As a matter of fact, multiple pregnancy prevalence is determined with the number of twins deliveries. For many centuries in different regions it depended mainly on two factors: Increased prevalence with higher
  average age of pregnant women and their previous birth number. By the end of the 1970s, the multiple pregnancy prevalence in Europe decreased sharply owing to strong parity fall. That moment it was ranging from 9 to 12 cases per 1000 deliveries (1% of all deliveries). The rate of triplets and high-order multiples was less than 0.001% and did not significantly affect the overall multiples prevalence in general population. Recent decades showed rapid (200%) multiple pregnancy prevalence increase caused with distinct increase of average mother age and, most significantly, widespread advance of assisted reproduction technologies (ART) accompanied with multiple pregnancy rate amounting to as much as 20 to 35%.1,2

Natural cycle multiple pregnancy develops either out of several oocytes (heterozygous twins-2/3 of multiple pregnancy cases) or from one oocyte divided on early gestation stages (homozygous twins-1/3 of multiple pregnancy cases). The homozygous twin type depends on the day of division and is determined with so-called "4 day rule"; if the oocyte divides within first four days (Days 0-4) after fertilization at zygote morula stage, dichorionic multiple pregnancy develops (1/3 of cases). Division during next four days (Days 4-8) at early blastocyst stage results in monochorionic diamniotic pregnancy (2/3 of cases). And embryoblast division at another four days (Days 8-12), when the amnion has been already formed, brings forth monochorionic monoamniotic pregnancy (1%). In case of 12 to 13 days division, conjoined twins develop. The latter event prevalence is one per 40,000 deliveries (0.5% of monozygotic multiple pregnancies).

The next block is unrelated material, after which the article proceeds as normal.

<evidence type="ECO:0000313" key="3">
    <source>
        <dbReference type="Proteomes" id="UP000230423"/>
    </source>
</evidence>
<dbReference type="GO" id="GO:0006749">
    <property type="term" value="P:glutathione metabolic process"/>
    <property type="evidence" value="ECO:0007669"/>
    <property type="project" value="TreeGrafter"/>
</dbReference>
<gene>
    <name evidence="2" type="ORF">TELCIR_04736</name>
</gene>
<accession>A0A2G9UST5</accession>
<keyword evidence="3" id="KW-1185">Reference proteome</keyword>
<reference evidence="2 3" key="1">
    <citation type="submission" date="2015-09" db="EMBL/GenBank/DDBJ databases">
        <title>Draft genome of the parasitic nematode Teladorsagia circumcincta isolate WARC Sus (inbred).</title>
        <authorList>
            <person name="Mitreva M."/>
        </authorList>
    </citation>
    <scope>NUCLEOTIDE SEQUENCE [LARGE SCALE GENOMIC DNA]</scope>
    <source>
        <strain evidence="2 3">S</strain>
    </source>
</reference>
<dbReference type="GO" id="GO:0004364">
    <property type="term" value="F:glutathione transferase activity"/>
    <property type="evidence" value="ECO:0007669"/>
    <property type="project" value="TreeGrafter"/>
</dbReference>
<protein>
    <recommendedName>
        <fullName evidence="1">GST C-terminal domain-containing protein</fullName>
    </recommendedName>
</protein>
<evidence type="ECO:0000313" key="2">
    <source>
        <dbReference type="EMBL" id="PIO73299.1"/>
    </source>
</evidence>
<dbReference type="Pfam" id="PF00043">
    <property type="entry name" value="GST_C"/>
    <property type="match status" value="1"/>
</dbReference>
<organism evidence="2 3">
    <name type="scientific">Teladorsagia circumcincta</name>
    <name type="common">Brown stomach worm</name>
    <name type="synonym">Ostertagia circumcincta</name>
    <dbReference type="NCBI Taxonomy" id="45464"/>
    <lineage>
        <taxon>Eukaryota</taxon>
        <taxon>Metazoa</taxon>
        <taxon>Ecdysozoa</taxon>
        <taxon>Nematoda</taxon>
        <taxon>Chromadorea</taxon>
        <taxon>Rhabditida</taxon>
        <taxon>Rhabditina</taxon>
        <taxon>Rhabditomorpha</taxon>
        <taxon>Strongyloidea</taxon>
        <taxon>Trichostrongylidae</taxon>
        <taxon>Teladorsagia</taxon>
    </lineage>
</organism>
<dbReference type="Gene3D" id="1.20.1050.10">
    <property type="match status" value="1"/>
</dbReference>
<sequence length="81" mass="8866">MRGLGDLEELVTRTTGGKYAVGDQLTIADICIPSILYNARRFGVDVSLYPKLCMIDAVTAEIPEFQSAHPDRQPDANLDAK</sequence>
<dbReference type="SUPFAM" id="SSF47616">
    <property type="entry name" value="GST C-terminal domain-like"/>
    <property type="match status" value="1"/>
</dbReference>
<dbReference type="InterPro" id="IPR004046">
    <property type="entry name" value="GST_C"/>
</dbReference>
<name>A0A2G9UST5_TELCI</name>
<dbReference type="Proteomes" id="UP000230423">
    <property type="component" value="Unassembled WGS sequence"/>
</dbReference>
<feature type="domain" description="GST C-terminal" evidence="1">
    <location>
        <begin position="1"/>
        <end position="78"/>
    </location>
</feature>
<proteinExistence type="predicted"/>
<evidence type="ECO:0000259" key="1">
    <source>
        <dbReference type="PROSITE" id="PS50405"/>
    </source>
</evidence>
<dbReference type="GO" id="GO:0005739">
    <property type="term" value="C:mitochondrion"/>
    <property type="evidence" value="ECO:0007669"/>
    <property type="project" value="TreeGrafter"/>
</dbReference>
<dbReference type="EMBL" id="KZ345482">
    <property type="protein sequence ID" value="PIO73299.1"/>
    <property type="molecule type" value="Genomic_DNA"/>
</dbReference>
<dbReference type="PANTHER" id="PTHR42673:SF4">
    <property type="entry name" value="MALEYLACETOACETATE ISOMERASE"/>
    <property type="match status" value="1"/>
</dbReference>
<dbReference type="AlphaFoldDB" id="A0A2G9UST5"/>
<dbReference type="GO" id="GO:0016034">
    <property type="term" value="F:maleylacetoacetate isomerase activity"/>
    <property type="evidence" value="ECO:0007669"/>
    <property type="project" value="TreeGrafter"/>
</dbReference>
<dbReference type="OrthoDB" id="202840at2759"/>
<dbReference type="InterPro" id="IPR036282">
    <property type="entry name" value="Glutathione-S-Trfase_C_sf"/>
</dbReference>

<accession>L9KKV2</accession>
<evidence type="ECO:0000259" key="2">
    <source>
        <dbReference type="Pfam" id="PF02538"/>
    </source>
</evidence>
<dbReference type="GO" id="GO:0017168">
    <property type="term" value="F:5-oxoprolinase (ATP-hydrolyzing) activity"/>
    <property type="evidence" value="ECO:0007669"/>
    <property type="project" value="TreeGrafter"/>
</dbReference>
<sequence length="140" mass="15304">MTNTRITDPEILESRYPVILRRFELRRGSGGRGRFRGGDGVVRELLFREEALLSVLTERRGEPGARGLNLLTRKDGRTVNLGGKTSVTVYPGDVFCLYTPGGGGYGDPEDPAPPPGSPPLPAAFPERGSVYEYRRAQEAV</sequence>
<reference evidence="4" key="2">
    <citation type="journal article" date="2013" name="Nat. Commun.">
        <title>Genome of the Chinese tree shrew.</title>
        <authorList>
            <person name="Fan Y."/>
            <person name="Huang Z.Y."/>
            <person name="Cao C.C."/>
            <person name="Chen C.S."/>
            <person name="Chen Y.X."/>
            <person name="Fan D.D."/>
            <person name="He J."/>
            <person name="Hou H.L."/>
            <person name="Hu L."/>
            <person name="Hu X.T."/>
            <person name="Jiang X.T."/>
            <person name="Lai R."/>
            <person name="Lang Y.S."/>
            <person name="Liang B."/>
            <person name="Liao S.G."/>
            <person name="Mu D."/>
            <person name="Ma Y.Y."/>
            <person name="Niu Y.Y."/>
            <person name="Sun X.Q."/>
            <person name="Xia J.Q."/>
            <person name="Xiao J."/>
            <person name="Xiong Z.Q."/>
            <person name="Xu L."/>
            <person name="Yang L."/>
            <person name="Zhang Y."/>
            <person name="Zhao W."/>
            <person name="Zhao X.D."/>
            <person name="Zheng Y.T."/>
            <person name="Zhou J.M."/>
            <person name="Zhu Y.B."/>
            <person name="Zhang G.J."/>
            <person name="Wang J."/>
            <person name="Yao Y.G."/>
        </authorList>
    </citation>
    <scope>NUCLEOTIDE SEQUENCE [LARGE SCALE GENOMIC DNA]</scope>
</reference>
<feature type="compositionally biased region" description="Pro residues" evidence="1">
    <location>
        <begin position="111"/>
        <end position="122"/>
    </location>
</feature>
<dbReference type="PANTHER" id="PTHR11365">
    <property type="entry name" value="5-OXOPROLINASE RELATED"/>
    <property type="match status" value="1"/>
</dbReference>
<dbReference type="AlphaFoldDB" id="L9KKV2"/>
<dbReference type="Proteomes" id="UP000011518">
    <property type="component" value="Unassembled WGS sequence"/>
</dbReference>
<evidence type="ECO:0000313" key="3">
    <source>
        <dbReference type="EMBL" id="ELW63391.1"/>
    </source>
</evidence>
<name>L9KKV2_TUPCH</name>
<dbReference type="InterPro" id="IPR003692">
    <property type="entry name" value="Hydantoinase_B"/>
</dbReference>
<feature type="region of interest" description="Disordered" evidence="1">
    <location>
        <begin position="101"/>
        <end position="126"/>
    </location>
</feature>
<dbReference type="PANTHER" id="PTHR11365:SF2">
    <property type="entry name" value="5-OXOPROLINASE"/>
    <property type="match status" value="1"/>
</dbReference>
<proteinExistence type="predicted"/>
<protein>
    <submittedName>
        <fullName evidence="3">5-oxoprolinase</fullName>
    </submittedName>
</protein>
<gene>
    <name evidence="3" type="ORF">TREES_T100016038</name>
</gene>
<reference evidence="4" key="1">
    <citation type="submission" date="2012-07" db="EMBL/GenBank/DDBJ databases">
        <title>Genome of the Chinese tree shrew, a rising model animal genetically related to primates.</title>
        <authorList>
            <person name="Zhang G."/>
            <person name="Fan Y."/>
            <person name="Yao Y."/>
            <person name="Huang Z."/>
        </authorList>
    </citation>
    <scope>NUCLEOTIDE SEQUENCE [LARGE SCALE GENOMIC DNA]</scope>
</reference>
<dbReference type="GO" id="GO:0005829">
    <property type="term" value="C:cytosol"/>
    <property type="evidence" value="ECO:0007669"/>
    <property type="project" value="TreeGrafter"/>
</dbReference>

Post-ART incidence of heterozygous multiples is about 10 to 14 cases per one monozygotic pregnancy. However, considering high multiple pregnancy prevalence in these women, the monozygotic pregnancy rate and related specific complications in general population has substantially increased.
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Multiple pregnancy classification according to IDC-10 is based on delivered fetuses� number. However, perinatal outcomes of multiple pregnancies (even twin pregnancy) are determined not by number of fetuses but by the twins type. In this case, twins zygosity has no significant perinatal value, whereas chorionicity and amnionicity determine the whole range of potential complications specific for multiple pregnancies.